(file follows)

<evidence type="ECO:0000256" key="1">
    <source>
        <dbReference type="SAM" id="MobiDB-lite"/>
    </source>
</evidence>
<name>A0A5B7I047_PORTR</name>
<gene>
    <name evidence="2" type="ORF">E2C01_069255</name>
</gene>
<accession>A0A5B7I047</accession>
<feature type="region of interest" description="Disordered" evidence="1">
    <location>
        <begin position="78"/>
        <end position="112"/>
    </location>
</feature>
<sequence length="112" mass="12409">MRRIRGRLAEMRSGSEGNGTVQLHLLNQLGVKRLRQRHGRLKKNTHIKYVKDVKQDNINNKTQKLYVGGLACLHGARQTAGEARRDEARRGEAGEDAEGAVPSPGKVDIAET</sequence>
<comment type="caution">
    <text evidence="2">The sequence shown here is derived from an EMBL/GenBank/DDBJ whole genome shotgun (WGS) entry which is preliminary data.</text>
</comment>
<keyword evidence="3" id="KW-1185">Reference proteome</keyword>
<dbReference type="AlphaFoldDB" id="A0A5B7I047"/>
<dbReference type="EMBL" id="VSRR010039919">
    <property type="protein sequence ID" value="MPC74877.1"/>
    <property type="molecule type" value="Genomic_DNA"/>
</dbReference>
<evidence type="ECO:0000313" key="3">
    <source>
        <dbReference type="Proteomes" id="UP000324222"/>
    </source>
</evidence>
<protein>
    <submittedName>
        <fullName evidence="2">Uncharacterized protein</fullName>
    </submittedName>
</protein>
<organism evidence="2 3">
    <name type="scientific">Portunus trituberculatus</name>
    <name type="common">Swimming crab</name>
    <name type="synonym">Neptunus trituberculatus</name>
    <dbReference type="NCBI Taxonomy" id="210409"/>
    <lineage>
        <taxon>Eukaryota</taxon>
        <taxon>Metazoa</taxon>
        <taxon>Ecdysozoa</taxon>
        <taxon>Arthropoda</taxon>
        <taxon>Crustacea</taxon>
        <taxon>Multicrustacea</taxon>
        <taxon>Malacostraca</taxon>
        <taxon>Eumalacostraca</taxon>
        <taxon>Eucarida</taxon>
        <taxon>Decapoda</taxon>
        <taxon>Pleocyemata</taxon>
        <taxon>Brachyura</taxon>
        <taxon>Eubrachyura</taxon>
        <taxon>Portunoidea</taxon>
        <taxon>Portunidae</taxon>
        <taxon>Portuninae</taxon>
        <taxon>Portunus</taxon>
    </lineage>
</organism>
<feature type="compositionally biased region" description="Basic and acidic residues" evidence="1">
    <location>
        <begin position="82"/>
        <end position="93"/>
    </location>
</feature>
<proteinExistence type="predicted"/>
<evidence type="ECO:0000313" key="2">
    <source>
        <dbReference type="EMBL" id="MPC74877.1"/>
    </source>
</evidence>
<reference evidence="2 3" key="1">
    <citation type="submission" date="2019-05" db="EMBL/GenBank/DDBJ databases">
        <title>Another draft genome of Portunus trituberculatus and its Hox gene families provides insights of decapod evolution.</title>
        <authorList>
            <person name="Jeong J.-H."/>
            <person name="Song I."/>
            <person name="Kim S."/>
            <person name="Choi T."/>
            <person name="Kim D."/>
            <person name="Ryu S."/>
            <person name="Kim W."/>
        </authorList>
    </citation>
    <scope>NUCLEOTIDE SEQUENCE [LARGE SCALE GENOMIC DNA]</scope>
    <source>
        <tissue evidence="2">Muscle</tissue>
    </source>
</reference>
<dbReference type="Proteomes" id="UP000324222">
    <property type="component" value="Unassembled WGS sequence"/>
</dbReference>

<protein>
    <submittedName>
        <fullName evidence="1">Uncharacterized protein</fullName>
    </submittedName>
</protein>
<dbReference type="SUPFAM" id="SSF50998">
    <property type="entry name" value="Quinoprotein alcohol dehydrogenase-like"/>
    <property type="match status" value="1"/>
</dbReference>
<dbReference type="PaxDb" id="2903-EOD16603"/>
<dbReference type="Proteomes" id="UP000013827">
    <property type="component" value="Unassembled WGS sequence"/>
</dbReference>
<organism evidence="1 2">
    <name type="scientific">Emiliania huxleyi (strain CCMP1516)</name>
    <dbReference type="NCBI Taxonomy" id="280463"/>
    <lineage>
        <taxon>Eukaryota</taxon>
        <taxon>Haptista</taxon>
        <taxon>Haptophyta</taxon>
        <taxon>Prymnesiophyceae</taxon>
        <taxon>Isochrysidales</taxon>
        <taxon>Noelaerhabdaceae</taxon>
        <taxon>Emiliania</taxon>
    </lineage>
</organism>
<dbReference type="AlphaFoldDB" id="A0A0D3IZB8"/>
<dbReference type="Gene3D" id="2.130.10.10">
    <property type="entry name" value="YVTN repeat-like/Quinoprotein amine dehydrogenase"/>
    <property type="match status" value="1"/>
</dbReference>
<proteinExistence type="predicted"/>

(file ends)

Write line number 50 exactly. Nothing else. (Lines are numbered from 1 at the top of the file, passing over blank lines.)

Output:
        <taxon>Eumalacostraca</taxon>